As the doughty, packed to the gills Mahindra 4WD vehicle bounces along the tracks left by others of its ilk, along the undulating sand dunes leading up to the seaside, you strain your eyes to see the desolate yet mes- merizing sights outside.
It is just sand dunes, as far as the eye can see, in various
shapes and grey shades. But on the horizon is a sliver of silver that expands as you weave across towards it, into the
glorious sea that is at times green as emerald and suddenly azure as a clear summer sky.
Just as the waters of Indian Ocean and Bay of Bengal
merge here in many hues, Dhanushkodi is where legend,
faith and macabre recent history mingle to form a skein of
emotions as you gaze across the severe, sere, landscape.
Legend has it that Ram crossed over to Lanka to rescue
his wife Sita from Ravan’s clutches from here. This is where
he built the Ram Setu, with floating rocks (one of them is
under lock and key in a temple in the ghost town), to cross
over to Thalaimannar, a few miles across the Palk Straits.
Legend further tells that on his successful return he
destroyed the bridge with the tip of his arrow on the
request of the new king of Lanka, Vibhishan, thus immor-
talizing the town’s name (dhanush + kodi meaning end of a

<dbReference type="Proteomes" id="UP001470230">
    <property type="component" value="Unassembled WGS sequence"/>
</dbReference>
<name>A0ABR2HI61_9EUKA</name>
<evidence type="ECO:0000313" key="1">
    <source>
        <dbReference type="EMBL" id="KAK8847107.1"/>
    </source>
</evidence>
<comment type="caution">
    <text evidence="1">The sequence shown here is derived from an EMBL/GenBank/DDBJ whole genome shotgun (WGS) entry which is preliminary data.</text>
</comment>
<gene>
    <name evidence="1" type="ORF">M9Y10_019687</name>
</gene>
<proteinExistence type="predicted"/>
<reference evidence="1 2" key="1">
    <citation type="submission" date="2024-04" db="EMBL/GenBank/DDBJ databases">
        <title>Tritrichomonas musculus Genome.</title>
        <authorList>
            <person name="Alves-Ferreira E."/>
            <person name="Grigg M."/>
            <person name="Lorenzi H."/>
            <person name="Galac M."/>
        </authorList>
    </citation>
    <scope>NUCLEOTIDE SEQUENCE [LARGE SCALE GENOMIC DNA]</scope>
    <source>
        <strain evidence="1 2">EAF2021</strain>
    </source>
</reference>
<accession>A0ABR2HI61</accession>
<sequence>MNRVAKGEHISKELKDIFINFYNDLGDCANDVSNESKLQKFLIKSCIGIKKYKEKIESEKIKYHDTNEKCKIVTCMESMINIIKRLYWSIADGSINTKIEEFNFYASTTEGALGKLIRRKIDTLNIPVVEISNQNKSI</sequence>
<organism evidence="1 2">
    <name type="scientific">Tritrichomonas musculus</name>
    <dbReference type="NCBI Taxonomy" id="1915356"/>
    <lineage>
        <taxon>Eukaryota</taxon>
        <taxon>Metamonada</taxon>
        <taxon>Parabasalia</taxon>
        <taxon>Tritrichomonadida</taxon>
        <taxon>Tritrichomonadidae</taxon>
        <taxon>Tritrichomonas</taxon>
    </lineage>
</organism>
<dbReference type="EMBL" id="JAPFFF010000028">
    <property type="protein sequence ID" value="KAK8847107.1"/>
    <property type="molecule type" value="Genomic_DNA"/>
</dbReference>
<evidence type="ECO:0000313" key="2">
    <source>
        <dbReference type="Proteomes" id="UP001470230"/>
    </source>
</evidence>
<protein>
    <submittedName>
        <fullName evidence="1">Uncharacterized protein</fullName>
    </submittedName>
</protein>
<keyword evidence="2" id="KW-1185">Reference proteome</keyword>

Political parties may squabble over the legend’s veracity
but for the local folk this is all part of history, just as there
are spots associated with Ram and his life in distant
Ayodhya. On the way from Rameswaram to Dhanushkodi
is the Kodhandaramar temple, where Vibhishan is said to
have surrendered to Ram and was anointed king of Lanka.
The association with Ram, and the proximity to
Rameswaram, where the ancient warrior-king is said to
have prayed to Lord Shiva before embarking on his journey
to Lanka, vest the town with divinity.
For most devotees who visit the eponymous Shiva temple
in the temple town, a visit to Dhanushkodi, around 15 miles
away, is a must, a bath in the ocean not advised owing to
the treacherous waters but still indulged in.
Lore has it too that a pilgrimage to Kashi/Varanasi/
Benaras is incomplete without praying at Rameswaram.
But growing up in Tamil Nadu in the 1970s and 1980s, it
is not distant happenings or the power of faith that you
remember the town for but a horrid December night from
50 years ago.
When a furious cyclone swept the then bustling town,
people, buildings, everything into the all-devouring oceanic maws, the meters-high tidal waves even swallowing up a
whole train with all 115 on board.
It was something that stays seared into your memory the
way only a nightmare can.
What about the people on the train? What were their last
thoughts as their carriages were yanked into the sea by
Fifty years after a cyclone
wiped it out, Dhanushkodi is
slowly finding its feet, says
Abroad, who came back
A ghost town
hopes to come alive
PHO TOGRAPHS: SAISURESH SIVASWAM Y